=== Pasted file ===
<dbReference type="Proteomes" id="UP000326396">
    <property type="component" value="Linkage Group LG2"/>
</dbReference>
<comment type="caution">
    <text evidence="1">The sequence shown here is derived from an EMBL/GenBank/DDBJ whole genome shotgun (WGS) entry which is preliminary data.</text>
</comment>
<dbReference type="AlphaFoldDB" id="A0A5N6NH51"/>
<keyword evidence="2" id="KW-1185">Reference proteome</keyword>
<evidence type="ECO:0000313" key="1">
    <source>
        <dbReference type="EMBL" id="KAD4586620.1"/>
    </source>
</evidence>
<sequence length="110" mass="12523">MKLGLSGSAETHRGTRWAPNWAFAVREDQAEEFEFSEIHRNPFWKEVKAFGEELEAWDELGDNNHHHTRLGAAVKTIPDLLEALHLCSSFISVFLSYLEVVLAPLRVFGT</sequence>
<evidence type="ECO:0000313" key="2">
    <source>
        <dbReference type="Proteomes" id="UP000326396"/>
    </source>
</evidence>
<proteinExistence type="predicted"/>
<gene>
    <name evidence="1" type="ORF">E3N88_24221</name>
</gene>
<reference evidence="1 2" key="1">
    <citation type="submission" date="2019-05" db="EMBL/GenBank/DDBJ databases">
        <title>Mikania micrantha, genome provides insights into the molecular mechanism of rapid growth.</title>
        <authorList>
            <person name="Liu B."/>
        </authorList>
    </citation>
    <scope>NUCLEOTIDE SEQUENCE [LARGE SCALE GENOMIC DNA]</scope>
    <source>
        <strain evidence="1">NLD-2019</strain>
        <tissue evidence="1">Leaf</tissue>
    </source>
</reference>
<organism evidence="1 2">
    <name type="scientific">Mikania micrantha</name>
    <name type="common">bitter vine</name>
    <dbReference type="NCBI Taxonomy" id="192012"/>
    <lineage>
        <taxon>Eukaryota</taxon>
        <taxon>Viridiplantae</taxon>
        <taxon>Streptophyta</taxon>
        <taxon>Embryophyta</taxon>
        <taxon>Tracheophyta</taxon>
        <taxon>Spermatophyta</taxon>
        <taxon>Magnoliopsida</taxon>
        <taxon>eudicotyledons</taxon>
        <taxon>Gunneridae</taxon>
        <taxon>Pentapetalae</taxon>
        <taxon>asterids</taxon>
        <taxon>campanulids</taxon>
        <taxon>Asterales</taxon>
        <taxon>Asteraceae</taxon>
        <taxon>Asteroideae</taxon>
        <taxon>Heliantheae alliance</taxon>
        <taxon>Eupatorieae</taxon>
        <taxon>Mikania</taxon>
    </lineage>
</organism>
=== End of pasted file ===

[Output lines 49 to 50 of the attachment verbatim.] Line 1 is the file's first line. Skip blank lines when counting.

        <taxon>eudicotyledons</taxon>
        <taxon>Gunneridae</taxon>